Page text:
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ASPE members: What is your expertise?
ASPE consistently receives inquiries seeking connections with ASPE members/SP Educators who would be able to assist in various aspects of the SP Methodology. As this identified need has grown, both nationally and internationally, we would like to identify a group of ASPE members who are willing to share their experience and expertise. The membership committee has been tasked to oversee the member profiles on the ASPE website and develop an infrastructure to link the pre-identified ASPE member to those that need them.
Actors help train doctors for real-life situations
Final-year medical students at a Scottish university will be trained on a simulated real-life ward using actors to play the role of critically ill patients, in a bid to reduce potentially fatal errors by junior doctors. Researchers from Aberdeen University and Raigmore Hospital in Scotland carried out a pilot scheme with a group of medical students who were assessed by senior staff using a one-way mirror to watch them in the ward.
Using behavioral assessments to hire the right candidates
In a perfect world, all jobs would be filled on the basis of a trial period. Candidates would have the opportunity to work in a position for a few months, and managers would observe their performance to determine if they should remain in that role indefinitely. To talent managers and behavioral psychologists, this scenario is a win-win: Hiring managers are able to assess a candidate's real job performance, and candidates are able to showcase their fit by actually doing the job.
Legislators support new medical education model in Washington
The legislators backing Washington State University's bid to establish its own Spokane, Washington-based medical school said the rural doctor shortage is so severe the state needs more than one approach to physician training. "This is something that is long overdue," state Sen. Michael Baumgartner, R-Spokane, said of plans to seek legislative removal of legal restrictions designating the University of Washington as the state's only medical school.
The nursing job outlook for 2015
By Keith Carlson
With 2015 poised to begin, economic forecasts for the new year are beginning to make themselves known, and the employment outlook in healthcare is a crucial aspect of those prognostications. A recent report from CareerBuilder.com places the position of registered nurse as having the third-best employment outlook of the site's top 10 chosen occupations. Our profession continues to see modest growth, and there appears to be no shortage of Americans willing to pursue nursing as a career choice in the 21st century.
Better communication between caregivers reduces medical errors
A method of handing off information about pediatric patients when residents change shifts reduced preventable adverse events by 30 percent, a new study has found. Miscommunication among caregivers is one of the largest causes of medical errors, but a new study suggests that the problem is at least partly preventable.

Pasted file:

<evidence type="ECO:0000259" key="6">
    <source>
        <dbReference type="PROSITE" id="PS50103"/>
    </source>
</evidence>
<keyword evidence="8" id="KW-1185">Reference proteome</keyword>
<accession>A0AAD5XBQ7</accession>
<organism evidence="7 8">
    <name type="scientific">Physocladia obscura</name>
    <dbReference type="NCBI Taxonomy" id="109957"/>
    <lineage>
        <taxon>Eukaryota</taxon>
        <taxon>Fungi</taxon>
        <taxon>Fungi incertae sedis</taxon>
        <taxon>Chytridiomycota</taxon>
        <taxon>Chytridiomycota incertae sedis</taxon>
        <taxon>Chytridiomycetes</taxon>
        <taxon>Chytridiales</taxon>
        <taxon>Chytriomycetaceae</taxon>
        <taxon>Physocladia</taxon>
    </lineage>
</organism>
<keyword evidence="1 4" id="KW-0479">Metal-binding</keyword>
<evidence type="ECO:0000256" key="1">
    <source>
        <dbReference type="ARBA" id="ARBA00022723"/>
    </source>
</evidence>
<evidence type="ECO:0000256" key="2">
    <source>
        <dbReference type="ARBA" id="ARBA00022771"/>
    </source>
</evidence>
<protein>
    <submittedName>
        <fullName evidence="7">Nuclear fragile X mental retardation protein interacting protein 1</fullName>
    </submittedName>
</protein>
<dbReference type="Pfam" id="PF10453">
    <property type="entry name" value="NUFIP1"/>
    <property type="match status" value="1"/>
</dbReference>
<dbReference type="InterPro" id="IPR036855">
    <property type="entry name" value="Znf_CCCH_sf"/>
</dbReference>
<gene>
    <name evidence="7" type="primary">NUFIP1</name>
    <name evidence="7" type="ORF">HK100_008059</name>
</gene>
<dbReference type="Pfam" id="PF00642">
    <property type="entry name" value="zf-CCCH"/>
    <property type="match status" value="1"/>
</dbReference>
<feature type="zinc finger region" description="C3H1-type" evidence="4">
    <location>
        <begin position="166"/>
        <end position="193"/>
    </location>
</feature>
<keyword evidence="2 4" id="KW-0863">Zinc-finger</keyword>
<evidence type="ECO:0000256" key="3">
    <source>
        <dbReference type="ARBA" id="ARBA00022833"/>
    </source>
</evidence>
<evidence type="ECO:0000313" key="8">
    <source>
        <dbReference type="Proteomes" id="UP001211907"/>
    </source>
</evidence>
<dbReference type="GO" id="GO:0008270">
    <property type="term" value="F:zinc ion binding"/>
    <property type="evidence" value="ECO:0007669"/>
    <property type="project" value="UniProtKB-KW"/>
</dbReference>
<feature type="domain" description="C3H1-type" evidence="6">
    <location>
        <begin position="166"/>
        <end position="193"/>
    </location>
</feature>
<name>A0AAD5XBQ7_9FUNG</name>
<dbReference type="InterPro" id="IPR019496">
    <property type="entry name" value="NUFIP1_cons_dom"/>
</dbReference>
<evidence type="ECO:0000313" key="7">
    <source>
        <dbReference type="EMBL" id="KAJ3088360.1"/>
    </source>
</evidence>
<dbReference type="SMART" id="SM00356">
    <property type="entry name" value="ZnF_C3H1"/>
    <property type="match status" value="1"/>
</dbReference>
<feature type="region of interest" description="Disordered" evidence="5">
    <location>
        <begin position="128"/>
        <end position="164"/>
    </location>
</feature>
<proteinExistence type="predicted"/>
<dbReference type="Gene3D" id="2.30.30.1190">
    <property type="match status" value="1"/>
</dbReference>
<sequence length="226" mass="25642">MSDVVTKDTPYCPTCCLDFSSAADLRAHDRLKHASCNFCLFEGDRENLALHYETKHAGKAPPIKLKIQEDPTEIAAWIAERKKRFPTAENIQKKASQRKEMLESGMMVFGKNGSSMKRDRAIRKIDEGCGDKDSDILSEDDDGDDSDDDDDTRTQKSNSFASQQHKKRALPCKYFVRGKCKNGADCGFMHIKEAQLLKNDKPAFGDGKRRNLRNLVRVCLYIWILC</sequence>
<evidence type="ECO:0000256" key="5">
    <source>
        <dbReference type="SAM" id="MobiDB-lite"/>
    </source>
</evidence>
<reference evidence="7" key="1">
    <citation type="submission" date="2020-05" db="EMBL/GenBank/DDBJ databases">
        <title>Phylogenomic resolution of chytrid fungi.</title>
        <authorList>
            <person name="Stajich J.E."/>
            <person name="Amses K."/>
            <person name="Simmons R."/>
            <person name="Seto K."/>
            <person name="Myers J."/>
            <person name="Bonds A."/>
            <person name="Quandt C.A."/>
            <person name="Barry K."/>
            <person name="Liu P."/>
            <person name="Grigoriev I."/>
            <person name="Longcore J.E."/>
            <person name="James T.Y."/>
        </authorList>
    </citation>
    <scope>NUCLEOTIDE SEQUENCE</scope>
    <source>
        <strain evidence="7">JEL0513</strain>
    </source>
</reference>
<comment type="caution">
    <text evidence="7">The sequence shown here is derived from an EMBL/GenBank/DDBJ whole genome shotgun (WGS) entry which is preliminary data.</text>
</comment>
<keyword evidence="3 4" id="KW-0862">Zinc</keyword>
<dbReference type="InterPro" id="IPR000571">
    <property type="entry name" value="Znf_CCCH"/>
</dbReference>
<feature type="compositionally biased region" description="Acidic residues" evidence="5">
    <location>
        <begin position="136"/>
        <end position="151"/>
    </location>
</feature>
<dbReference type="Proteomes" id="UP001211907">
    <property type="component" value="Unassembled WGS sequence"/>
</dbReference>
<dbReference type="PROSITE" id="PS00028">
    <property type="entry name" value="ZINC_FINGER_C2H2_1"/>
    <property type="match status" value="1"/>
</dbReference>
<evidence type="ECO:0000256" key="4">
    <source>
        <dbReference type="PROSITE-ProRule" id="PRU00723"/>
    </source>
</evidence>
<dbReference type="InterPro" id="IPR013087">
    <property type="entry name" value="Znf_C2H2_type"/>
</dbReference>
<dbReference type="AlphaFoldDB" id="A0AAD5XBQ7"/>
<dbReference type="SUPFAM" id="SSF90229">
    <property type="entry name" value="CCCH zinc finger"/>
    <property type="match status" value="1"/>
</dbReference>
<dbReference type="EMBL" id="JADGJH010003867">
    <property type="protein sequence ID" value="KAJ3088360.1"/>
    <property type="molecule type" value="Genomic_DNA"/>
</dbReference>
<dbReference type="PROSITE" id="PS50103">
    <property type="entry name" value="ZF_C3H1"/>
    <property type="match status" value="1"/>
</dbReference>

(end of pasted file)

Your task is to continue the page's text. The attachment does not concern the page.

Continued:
Why healthcare may finally be ready for big data
Harvard Business Review
There has been a lot of buzz about "big data" over the last few years. This is hardly surprising, given the sheer scale of the data sets that are being produced daily. A total of 2.5 quintillion terabytes of data were generated every day in 2012 alone, and it is estimated that as much data is now generated in just two days as was created from the dawn of civilization until 2003.
The best healthcare jobs in 2015
The growing health care sector offers career paths that lead to generous compensation and a secure future. In the Bureau of Labor Statistics' latest 10-year projections for industry growth, dating from 2012 to 2022, it projected that the healthcare and social assistance industry will produce one in three of the new jobs in the U.S. over the next decade. Extended longevity and an aging population, combined with expanding insurance coverage under Obamacare, are increasing the demand for many health professionals, from dental hygienists to physical therapists.
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The 4 unicorns of modern management
There are a few myths the contemporary management consulting crowd has championed in recent years. Forget the Four Horsemen of the Apocalypse. We're talking more like the Four Unicorns of Utopia, galloping along on rainbows. The belief in these happy beasts has grown within our organizations because well-intentioned experts have been trying to bring about massive social change by preaching a kinder, gentler form of management.
Accountable care improves patient safety by 17 percent since 2010
Accountable care measures that pin financial reimbursements to patient outcomes are partly responsible for a significant decline in the number of patient safety events and hospital-acquired conditions that lead to deaths, the Department of Health and Human Services announced. The report shows a 17 percent decline in preventable mortality between 2010 and 2013, equating to 50,000 fewer deaths, 1.3 million fewer hospital-acquired conditions and approximately $12 billion in savings.
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